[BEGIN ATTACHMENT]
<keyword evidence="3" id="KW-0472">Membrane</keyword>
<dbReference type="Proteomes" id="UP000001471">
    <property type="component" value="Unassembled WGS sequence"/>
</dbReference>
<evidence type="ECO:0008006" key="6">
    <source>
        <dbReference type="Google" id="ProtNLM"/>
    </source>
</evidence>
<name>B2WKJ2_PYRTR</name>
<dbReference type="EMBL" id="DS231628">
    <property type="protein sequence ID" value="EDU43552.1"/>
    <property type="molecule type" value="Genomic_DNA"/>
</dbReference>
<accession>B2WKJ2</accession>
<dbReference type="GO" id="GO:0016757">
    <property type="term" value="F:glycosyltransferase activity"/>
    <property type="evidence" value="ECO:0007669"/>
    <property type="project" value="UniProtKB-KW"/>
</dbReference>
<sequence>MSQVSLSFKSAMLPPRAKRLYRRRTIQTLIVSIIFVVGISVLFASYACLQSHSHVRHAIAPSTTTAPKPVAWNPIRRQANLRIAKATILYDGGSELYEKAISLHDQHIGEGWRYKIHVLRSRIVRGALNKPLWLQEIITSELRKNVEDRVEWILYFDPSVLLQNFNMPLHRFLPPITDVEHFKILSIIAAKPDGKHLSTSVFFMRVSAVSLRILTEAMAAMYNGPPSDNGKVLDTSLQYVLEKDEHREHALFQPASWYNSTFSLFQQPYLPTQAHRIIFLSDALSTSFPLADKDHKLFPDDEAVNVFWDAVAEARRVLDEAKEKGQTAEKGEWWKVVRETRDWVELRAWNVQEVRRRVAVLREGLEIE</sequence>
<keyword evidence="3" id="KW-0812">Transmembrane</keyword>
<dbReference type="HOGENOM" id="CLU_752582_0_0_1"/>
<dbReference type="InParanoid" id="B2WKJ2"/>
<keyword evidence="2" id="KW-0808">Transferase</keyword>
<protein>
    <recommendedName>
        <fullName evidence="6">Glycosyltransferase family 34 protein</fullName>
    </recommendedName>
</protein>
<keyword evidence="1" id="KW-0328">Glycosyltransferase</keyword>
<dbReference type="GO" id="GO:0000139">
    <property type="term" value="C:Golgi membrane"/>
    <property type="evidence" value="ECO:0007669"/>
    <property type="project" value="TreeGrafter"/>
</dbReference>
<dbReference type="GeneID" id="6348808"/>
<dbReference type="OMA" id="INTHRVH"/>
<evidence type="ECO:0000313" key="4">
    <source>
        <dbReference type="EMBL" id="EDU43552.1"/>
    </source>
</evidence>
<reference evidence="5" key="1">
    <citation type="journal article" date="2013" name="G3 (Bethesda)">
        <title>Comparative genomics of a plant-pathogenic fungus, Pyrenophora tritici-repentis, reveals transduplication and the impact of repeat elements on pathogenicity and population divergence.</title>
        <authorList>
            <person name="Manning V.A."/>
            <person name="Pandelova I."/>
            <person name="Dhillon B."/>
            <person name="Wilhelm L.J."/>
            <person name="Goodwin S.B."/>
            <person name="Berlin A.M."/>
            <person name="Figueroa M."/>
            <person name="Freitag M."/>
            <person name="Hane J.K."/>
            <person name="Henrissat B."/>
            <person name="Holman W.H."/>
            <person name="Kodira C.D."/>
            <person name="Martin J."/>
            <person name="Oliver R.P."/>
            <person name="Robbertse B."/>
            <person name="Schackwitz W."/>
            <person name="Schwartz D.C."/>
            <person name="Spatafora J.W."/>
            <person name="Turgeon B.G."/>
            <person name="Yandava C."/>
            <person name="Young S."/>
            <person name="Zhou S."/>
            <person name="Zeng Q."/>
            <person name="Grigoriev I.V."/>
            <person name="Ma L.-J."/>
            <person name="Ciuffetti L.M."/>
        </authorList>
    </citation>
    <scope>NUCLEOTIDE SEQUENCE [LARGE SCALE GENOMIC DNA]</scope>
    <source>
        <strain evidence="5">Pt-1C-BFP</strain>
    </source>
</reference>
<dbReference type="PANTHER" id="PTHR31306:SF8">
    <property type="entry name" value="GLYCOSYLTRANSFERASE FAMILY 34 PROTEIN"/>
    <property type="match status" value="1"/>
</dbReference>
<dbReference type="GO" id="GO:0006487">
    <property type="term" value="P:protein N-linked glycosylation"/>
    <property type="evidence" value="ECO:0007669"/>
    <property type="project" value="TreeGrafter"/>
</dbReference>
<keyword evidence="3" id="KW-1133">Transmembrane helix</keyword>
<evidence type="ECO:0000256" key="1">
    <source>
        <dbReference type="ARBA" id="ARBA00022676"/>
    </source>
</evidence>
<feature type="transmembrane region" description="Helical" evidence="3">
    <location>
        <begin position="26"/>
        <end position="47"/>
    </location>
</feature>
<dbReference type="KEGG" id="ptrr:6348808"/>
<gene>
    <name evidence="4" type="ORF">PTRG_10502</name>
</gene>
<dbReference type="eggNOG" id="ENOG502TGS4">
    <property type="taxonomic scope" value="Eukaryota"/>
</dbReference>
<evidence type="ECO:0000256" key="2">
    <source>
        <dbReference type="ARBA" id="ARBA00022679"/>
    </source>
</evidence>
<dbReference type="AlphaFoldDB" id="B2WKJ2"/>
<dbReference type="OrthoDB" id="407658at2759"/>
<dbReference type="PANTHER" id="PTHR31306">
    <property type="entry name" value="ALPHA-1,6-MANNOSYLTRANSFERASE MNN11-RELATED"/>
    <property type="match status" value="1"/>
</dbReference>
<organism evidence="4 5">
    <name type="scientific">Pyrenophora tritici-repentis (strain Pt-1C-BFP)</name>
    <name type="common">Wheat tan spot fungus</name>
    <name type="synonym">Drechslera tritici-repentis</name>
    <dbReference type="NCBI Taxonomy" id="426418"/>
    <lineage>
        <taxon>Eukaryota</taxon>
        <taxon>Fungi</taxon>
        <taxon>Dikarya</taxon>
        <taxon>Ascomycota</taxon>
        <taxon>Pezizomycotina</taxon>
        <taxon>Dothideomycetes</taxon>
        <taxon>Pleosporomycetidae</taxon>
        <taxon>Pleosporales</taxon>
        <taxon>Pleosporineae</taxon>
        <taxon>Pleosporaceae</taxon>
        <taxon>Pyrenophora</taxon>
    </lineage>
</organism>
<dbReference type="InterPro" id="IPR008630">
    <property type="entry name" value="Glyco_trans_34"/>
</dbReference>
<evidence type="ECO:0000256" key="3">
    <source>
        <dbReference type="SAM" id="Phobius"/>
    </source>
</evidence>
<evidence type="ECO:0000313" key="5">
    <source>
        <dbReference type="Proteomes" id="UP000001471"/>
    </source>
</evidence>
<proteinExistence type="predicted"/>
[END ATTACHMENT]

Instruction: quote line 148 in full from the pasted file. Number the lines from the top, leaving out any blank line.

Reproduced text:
    <source>